Husky TC250 Web Impression - Dirt Rider Magazine

The international motorcycle press recently converged upon Tenerife, Canary Islands. They were there for serious business-the revolutionary Husky TC250 world launch. Before their time was over, they would enjoy clean bikes a clean community and a slew of seriously dirty one-handers polluting the air above Tenerife's facility.I can say "international" because Jonty Edmunds was there. That's how I know it's international. He shows up. And like the famous biblical line in Hollywood's Tombstone film says, "...hell follows with him." You've seen his photography and words in Dirt Rider but you don't usually get to see him aiming a fire extinguisher at your face at three in the morning. I have.Luckily, the American motorcycle press got there a couple days earlier than the rest of the world-including the Australians, which can and usually are a handful.We were there for the Husky TC250. The X Light. The bike with two names. X Light is the second name. Husky TC250 is the first. And combined they mean light, powerful, new and cool.Let's do some math. Husqvarna claims this bike weighs 214 pounds (dry). That's light. Really light. And the bike could actually weigh that little. I didn't have my scales with me to check. The last husky 250 motocross bike we weighed was 231 pounds. And that was after they ditched the once-standard electric starter. Knocking 16 pounds off a model is impressive. Math is fun.A lot of this lightness has to do with a diminutive motor. The new compact four stroke is a shadow of its former Italian self. Husky says it weighs 48 pounds. We saw this motor two years ago in some secret photos that we leaked to the magazine. But it seems it's taken its time getting here. Even so, it's here and in an all-new bike. It's fun to look at the bike from the side while trying to imagine what you could throw between the top of the valve cover and the bottom of the gas tank. A Chihuahua comes to mind.New TC250 stuff includes a redesigned frame with new angles everywhere, a new subframe, new 50mm Marzocchi fork tubules and a newly updated Sachs shock. Plus, there are new beefy brake rotors and powerful Brembo parts with which to grab said brake rotors. There are new side panels, radiator shrouds and a new seat. There's a new air box and swingarm and new everything else.I was hoping all this new stuff truly meant a new bike. Like, not like the old bike.Traditional knee-jerk Husky reactions include heavy-feeling bikes with sweet stability and slow-to-go motors. They go fast. They just don't go fast, fast. They climb their way up to top speed instead of jumping there and when approaching an upward pointy wall of dirt with a gap on the other side jumping is more fun and much more relaxing than hopefully climbing fast enough.The bottom line is this new Husky is just similar enough to the old bikes to maintain the stable goodness and top-end rip. And it's just different enough to pump out a more-confident level of immediate power.It's still not the class champion in out-of-the-hole performance, but it is a good top end performer and a torquey one at that. Likely, this has to do with the entire package being more refined than previous version more than the power prowess of the new motor.If you want to go really fast on the new Husky TC250, you're going to want to keep the throttle pinned wide open and ride it like a 125. Which, conveniently, is a lot of fun.Motocross 365 ( is a cool track with floaty table tops and jumpy sections separated by long climbs and sweeping turns. It's also about as flat as a pancake between obstacles and I counted four braking bumps on the whole track-which I easily steered around. In these conditions the Marzocchi/Sachs combo seemed ample enough. Performance was plush and the bottoming resistance from landings was better than decent. It seemed the faster you went, the less the fork liked jump faces and it actually bottomed more here than on my more-than-one missed landing.The real negatives felt on the bike center around the pits. The bike was incredibly hard to start. The hot start button located on the carburetor is a bit old school and the kick-starter gear ratio is off or the compression ratio inside the cylinder is really high because it's a bear to kick. And it kicks back! It needs a timeout and an attitude adjustment because once it's running it's like a teddy bear.By far the best aspect of the new Husqvarna TC250 Motocross bike is the light in-air feel. It was fun. And with lap times under two minutes, the American press corps had plenty of airtime. Four of us, all competing publications of different sorts, had epic battle after epic battle in the air above the track. It was a war of one-handers and I think we all won.On the next day, we invited the Englishman Jonty Edmunds, a few of his rather cool countrymates, our new Australian chap Ben Foster (Dirt Action Magazine-Australia) and journalists from about 100 other countries to play. They didn't do many one-handers, so but someone should tell France and Italy that Americans are supposed to be good at whips, not them, because they were throwing silly, silly, silly whips all over the place. We really need to practice. Good thing it wasn't a whip war. It was a one-hander war and we won.We're patiently waiting for production versions of the TC250 to land in the United States. We want to ride it on some bumps and weigh that sucker! Luckily, we have a slew of cool photos from our days in the Canary Islands to hold us off. When we get the bikes, you'll know about it here on Or you can just look in the sky for a sick one-hander. Better yet, do some of your own and send photos to me:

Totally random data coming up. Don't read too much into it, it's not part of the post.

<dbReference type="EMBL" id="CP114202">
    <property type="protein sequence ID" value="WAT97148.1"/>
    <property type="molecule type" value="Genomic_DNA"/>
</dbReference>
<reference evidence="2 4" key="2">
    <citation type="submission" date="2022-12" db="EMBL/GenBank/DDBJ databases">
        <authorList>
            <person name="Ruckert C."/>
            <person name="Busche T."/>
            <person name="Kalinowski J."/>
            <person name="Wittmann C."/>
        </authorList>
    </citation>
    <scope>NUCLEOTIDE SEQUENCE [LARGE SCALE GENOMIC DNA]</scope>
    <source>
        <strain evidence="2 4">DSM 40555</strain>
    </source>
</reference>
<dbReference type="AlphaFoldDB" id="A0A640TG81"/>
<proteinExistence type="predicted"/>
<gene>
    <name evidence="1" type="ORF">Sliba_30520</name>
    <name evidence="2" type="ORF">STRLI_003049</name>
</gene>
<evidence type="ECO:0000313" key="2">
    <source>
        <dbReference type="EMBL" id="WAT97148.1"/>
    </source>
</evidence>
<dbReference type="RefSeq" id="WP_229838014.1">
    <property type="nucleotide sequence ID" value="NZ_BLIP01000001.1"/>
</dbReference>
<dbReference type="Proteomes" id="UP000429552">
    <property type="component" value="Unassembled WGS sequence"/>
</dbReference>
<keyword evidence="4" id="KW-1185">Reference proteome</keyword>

Jesse Ziegler isn't exactly "known" for his sweet jumping ability or whip-tastic-ness. But the Husky TC250 made him look not-as-lame as normal.
Change: It's one hand or no hand for America.
Size does matter. And in Husky terms smaller is much better. The new TC250 motor is a small, yet powerful, being.
Husqvarna is really into winning motocross. Even the team transport rig practices starts. Holeshot, brotha! Yeeeehaw!
It feels like winning.
I suck at photoshop, but the Tenerife, Canary Islands motocross track does not suck. In fact, it's quite cool! Weeeeeeeeee!
The hardest part about riding motocross on the Canary Islands is keeping your eyes off the scenery and on the landing. Here, I miss an erupting I didn't. Just messing with you. There are no volcanoes on Tenerife. Or are there? Mind games: fun!
The Husqvarna Motocross compound. That truck is going to have the best starts this year.
Husky power makes me...want to take a shower and wash the filth off the back of my neck.
If you haven't noticed already, the Husky has the exhaust pipe on the wrong side. This little guard is nice in theory but you'd be surprised how fast you will burn your pants putting this bike on the stand.
Track entrance to Motocross 365. It's like Disneyland with less Americans. Not that many less, but less.
If you want a moto vacation your friends will be really jealous of, log onto and book a fly-in moto and off-road adventure. Leave your gear at home. They have plenty.
Australians. See? I told you they were a handful.
Tenerife's most wanted.